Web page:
CB radio: Could it play a key role in preserving free speech?

In this report we join Haru, a trucking company owner in Saskatchewan who details some daily uses of CB radio in the trucker industry.

Remove Ads

You might not be familiar with citizens band (CB) radio, as its usage has died down a fair bit with the introduction of phones and the internet, which provide faster and more broad communications services.

Think of CB radio as a walky-talky system for adults, used by authorities, hobbyists, preppers, and others, especially where cell reception remains sparse. Most notably, truckers use it as a keen source of information and communication while on the road. It’s used frequently, however it mostly remains hidden from public view.

Even though newer methods of communication may have usurped the old school stuff, there’s a certain form of independence provided by CB radio which makes it a noteworthy tool in the battle against the state with regards to free speech. Especially now during an era of government-sponsored media and mass spying of civilians, what we are allowed to know has made each of us a target of the state.

Anyone can purchase a CB radio and say whatever they want, without the infringement of social media censorship — and unlike the internet, this radio doesn’t face the same physical hurdles when it comes to access. It operates outside the functionality of the internet in which people dial in to certain frequencies, or channels, which have specific uses such as for truckers and emergencies. Discourse between listeners is tolerated communally, with a shared form of courtesy developed by those on each channel.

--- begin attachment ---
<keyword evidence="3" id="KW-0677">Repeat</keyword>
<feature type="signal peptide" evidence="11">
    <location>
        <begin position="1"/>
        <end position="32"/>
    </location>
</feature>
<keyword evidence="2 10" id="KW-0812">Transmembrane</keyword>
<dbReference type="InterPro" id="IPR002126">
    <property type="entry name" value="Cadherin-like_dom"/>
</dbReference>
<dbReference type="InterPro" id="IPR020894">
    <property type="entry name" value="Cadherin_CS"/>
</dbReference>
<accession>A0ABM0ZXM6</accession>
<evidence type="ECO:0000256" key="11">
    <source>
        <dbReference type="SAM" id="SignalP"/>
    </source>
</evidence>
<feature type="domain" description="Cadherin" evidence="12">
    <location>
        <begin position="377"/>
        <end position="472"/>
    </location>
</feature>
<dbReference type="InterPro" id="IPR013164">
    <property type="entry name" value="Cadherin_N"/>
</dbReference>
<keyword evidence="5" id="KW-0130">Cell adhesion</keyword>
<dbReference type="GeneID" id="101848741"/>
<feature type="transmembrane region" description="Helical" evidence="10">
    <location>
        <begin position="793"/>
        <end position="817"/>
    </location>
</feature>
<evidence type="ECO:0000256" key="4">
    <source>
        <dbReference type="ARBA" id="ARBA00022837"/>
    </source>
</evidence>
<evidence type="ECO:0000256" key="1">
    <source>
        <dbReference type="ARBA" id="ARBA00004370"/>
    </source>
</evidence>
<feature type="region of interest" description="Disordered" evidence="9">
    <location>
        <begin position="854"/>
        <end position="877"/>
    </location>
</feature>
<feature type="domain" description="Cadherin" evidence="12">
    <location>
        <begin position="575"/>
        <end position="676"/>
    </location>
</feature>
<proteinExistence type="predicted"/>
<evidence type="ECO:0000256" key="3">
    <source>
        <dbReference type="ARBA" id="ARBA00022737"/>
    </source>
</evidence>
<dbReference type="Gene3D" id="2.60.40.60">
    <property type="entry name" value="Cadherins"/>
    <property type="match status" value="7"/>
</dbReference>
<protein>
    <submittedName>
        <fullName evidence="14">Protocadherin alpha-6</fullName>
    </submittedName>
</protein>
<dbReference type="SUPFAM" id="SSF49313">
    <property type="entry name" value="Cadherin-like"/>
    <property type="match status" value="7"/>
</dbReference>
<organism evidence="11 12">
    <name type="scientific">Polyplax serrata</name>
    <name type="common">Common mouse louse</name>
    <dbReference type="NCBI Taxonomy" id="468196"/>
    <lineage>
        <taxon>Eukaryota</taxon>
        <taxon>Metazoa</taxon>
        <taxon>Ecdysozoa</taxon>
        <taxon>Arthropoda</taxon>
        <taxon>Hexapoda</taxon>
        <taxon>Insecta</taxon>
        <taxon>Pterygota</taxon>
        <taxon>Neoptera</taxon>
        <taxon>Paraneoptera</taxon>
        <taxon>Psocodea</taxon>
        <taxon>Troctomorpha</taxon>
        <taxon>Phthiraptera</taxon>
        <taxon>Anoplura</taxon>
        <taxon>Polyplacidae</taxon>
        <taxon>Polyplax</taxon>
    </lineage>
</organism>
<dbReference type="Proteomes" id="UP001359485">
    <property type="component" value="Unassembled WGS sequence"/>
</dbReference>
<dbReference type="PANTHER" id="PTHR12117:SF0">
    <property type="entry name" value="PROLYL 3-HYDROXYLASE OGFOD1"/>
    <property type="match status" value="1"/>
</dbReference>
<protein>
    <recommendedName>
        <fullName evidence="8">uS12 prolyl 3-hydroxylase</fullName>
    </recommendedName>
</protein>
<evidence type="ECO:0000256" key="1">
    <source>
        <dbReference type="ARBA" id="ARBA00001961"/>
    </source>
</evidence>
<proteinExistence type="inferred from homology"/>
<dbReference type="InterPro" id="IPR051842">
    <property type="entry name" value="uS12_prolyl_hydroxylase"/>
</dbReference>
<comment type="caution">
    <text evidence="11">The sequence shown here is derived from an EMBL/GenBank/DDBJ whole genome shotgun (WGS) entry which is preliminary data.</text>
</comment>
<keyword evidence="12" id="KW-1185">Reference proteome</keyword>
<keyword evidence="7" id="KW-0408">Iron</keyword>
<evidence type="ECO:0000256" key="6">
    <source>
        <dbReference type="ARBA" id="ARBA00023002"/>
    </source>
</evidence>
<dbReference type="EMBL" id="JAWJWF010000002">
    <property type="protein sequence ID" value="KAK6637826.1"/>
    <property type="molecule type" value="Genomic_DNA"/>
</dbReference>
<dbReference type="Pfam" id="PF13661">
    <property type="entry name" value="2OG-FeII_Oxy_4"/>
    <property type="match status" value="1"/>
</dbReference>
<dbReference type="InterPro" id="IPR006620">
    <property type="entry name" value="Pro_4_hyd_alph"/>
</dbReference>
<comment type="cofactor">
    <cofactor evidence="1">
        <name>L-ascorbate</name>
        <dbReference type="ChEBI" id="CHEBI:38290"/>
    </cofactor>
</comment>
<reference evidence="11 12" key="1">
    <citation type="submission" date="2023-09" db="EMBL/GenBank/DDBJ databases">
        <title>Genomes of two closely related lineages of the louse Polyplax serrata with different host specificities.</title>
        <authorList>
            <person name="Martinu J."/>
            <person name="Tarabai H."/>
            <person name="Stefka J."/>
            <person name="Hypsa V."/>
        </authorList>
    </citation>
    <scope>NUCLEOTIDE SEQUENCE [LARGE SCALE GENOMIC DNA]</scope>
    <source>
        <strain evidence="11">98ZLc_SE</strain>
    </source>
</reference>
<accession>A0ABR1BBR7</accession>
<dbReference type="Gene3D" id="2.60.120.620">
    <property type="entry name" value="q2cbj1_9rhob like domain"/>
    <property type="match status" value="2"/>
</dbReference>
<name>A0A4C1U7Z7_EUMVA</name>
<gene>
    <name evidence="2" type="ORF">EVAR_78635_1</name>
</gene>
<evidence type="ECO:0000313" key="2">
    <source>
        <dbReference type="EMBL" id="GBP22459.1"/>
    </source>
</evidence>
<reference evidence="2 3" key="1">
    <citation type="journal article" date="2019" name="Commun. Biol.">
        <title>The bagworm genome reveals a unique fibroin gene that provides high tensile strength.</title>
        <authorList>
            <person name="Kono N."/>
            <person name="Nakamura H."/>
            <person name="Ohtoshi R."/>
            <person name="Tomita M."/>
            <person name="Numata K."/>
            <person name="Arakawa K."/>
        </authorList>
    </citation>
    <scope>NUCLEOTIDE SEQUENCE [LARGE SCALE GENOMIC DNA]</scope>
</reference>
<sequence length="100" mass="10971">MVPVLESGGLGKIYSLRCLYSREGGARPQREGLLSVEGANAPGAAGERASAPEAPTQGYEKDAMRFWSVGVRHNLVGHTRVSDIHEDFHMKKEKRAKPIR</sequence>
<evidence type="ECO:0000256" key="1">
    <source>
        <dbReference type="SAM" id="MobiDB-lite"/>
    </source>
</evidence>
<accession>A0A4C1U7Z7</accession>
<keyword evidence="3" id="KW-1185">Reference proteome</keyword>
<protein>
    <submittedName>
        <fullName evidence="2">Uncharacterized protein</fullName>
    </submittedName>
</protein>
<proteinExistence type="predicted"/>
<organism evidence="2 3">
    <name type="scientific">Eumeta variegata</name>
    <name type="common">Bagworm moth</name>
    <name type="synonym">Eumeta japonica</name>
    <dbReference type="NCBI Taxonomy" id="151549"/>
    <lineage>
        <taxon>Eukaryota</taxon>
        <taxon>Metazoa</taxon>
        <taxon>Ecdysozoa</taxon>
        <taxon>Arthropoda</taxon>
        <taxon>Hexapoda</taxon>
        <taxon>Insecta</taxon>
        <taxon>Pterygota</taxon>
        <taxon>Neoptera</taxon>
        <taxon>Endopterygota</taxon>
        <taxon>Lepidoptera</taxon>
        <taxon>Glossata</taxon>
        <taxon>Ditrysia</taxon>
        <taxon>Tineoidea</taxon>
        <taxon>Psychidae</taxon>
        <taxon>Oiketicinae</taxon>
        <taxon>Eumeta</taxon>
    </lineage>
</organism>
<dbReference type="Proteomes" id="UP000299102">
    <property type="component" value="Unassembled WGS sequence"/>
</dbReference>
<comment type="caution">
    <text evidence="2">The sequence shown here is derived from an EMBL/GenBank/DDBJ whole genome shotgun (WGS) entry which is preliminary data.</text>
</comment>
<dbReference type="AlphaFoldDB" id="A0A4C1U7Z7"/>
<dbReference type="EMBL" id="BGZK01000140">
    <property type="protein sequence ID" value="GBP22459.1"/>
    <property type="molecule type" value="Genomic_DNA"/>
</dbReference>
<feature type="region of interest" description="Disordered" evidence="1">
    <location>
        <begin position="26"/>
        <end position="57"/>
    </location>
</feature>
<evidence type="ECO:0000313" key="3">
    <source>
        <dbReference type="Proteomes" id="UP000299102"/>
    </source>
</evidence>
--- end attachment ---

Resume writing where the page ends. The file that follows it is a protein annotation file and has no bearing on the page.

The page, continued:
In this report we join Haru, a trucking company owner in Saskatchewan, who details some daily uses of CB radio in the trucker industry. It generally revolves around road safety, but as he mentions there’s more that takes place on this quasi-hidden communications platform.

This year alone we saw unprecedented trucker convoys and blockades across the nation in protest of government mandates, and given the connection between semi-trucks and CB radio, I can’t imagine they went unused. In years past, it’s alleged that CB radio was used by one trucker during the 1973 OPEC oil embargo to start a nationwide protest in the U.S. against high fuel prices among other things. As Haru tells us, the convoy was certainly using CB radio during its journey to Ottawa.

The convoy drew international attention toward the peaceful fight for civil liberties here in Canada, despite Trudeau’s efforts to thwart dissent. This success may partially be thanks to CB radio, both in terms of navigating the convoy as well as the conveyance of messaging without government or big tech consent. Notably, there was an increase in CB radio sales during the so-called pandemic, all while the trend of government restricting media continues.

This communications platform provided a separate world for truckers and convoy supporters to communicate, without a third party necessary — as emphasized by Elon Musk.

Major media outlets are quick to spew government-positive narratives, while ignoring the reality of the world we live in. Ultimately, it’s up to us whether we continue to listen to paid-to-say news, or whether we find new means of communicating altogether.

CB radio may play a role in free speech in the years to come, however its limitations and feasibility will likely keep it in the shadows for the time being. Although it played a unique role in the trucker convoys of 2022, it’s not certain to what capacity this affected the protests. Either way, as a last resort it may be worth having one in your possession, as our government continues to restrict other communications platforms.

Remove Ads
Remove Ads

  • By David Menzies

Stand With David Menzies!

David Menzies is being intimidated, falsely arrested, and harassed in a repeated effort. It needs to stop and we're fighting back.

Support our legal fight

Don't Get Censored

Big Tech is censoring us. Sign up so we can always stay in touch.

Remove Ads